It is often required by contract by a client or as by a general contractor hiring your business as a sub-contractor; or a homeowner hiring you to do work on their home. It is also common for municipalities to require you to have it to get a contractor license.
How Much Coverage Do I Need?
It's upon you to decide how much public liability insurance you need, although it's sensible to check with your potential clients to see if they expect a particular level of coverage. The most common public liability insurance policy is for 1 million per claim, 2 million aggregate limits.
Another way to determine how much PL coverage you need is consider what you do and what damage you could do (accidentally, of course). Think about worst-case scenario, your work environment, and what could really go wrong. Public liability claims could be expensive, and even when you're not the one at fault, you could still incur substantial legal costs when defending yourself.
How Much Does Public Liability Insurance Cost?
Premiums usually depend on your business type and are usually rated from zip code and gross sales or payroll - though more factors could be used. Your premium may also vary depending on policy limits, endorsements and claims history.
Accidents do happen, from time to time. That's the nature of running a business. Having public liability insurance in place helps set your mind at rest, keeping you covered if a customer or member of the public suffers a loss or injury because of your business.
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Get useful tips and information about how much commercial insurance costs, small business risks and exposures, how insurance regulations effect your businesses' and detailed descriptions of coverages and exclusions and more. Most small businesses need to buy the following four types of insurance at a minimum to cover their operations from every day risks:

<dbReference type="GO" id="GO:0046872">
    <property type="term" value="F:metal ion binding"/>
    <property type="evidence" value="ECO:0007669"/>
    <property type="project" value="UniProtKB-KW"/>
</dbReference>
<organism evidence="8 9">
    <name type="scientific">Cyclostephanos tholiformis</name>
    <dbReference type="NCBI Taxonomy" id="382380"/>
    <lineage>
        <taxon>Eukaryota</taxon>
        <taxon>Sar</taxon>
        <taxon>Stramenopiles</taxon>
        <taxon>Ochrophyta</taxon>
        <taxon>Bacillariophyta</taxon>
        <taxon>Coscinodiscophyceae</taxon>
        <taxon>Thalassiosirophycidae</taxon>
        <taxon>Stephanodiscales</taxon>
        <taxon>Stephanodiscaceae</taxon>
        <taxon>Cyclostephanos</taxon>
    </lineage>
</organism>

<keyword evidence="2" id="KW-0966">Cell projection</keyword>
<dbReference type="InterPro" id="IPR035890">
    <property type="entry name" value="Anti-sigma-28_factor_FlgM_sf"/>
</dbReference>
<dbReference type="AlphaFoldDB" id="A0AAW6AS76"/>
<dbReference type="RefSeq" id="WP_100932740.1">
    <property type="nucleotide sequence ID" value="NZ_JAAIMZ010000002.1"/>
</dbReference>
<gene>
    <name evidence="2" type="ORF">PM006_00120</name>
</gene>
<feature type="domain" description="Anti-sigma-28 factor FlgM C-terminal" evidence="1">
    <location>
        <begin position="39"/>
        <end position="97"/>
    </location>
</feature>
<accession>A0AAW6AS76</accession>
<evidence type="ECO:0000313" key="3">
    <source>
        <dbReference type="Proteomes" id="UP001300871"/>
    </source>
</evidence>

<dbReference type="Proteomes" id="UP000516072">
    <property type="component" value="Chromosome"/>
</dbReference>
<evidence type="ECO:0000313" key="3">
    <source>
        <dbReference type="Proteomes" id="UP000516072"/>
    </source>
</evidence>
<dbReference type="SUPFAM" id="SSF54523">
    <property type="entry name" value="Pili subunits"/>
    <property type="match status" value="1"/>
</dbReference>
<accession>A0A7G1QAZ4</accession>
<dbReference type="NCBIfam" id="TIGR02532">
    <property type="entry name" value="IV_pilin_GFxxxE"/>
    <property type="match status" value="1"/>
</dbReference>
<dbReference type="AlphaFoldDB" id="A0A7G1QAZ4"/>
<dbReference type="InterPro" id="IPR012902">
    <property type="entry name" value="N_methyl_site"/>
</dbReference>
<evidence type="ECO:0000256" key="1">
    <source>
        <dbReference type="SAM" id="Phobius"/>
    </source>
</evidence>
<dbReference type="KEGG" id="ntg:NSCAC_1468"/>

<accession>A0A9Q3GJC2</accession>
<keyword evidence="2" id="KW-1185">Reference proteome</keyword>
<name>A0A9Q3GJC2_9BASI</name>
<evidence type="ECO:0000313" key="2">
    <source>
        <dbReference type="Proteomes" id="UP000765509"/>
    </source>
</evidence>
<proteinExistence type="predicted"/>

Property Insurance: This policy covers a business if the property used in the business is damaged or stolen as the result of common perils like fire or theft. Commercial property insurance covers the buildings, structures and also business personal property - which includes furniture, inventory, raw materials, machinery, computers and other items.
Liability Insurance: Any company can be sued. Slip-and fall lawsuits are very common and be costly. Customers can claim you injured them or damaged their property - and lawsuits are very expensive. Commercial liability insurance pays damages and can include attorney's fees and other legal expenses. It also ca pay for the medical bills of injured third parties
Commercial Auto Insurance: For vehicles owned by the business. Commercial auto insurance pays bodily injury or property damage costs for which the business is found liable - up the the policy limits for liability and property damage.
Workers Compensation Insurance: In almost every state employers must provide workers comp when there are W2 employees. Workers compensation pays for the medical care of employees and can replace a portion of lost wages - regardless of who was at fault for the injuries.